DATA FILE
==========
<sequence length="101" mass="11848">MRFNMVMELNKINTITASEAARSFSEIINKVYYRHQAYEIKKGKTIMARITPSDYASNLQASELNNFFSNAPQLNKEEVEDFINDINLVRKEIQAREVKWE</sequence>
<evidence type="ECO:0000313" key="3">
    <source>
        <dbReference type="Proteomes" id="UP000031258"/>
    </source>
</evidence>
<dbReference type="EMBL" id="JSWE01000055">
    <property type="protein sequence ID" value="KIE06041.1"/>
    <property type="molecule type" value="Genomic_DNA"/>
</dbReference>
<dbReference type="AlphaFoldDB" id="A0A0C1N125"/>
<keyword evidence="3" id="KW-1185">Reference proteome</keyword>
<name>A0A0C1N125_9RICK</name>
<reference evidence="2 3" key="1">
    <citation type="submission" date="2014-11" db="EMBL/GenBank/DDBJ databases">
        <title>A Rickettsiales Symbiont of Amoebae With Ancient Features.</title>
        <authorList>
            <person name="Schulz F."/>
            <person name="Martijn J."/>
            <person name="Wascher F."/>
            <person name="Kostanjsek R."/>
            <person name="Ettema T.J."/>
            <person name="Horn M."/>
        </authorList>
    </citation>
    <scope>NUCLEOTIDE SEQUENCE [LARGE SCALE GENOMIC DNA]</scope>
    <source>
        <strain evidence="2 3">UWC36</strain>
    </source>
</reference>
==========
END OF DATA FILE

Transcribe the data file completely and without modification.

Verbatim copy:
<sequence length="101" mass="11848">MRFNMVMELNKINTITASEAARSFSEIINKVYYRHQAYEIKKGKTIMARITPSDYASNLQASELNNFFSNAPQLNKEEVEDFINDINLVRKEIQAREVKWE</sequence>
<evidence type="ECO:0000313" key="3">
    <source>
        <dbReference type="Proteomes" id="UP000031258"/>
    </source>
</evidence>
<dbReference type="EMBL" id="JSWE01000055">
    <property type="protein sequence ID" value="KIE06041.1"/>
    <property type="molecule type" value="Genomic_DNA"/>
</dbReference>
<dbReference type="AlphaFoldDB" id="A0A0C1N125"/>
<keyword evidence="3" id="KW-1185">Reference proteome</keyword>
<name>A0A0C1N125_9RICK</name>
<reference evidence="2 3" key="1">
    <citation type="submission" date="2014-11" db="EMBL/GenBank/DDBJ databases">
        <title>A Rickettsiales Symbiont of Amoebae With Ancient Features.</title>
        <authorList>
            <person name="Schulz F."/>
            <person name="Martijn J."/>
            <person name="Wascher F."/>
            <person name="Kostanjsek R."/>
            <person name="Ettema T.J."/>
            <person name="Horn M."/>
        </authorList>
    </citation>
    <scope>NUCLEOTIDE SEQUENCE [LARGE SCALE GENOMIC DNA]</scope>
    <source>
        <strain evidence="2 3">UWC36</strain>
    </source>
</reference>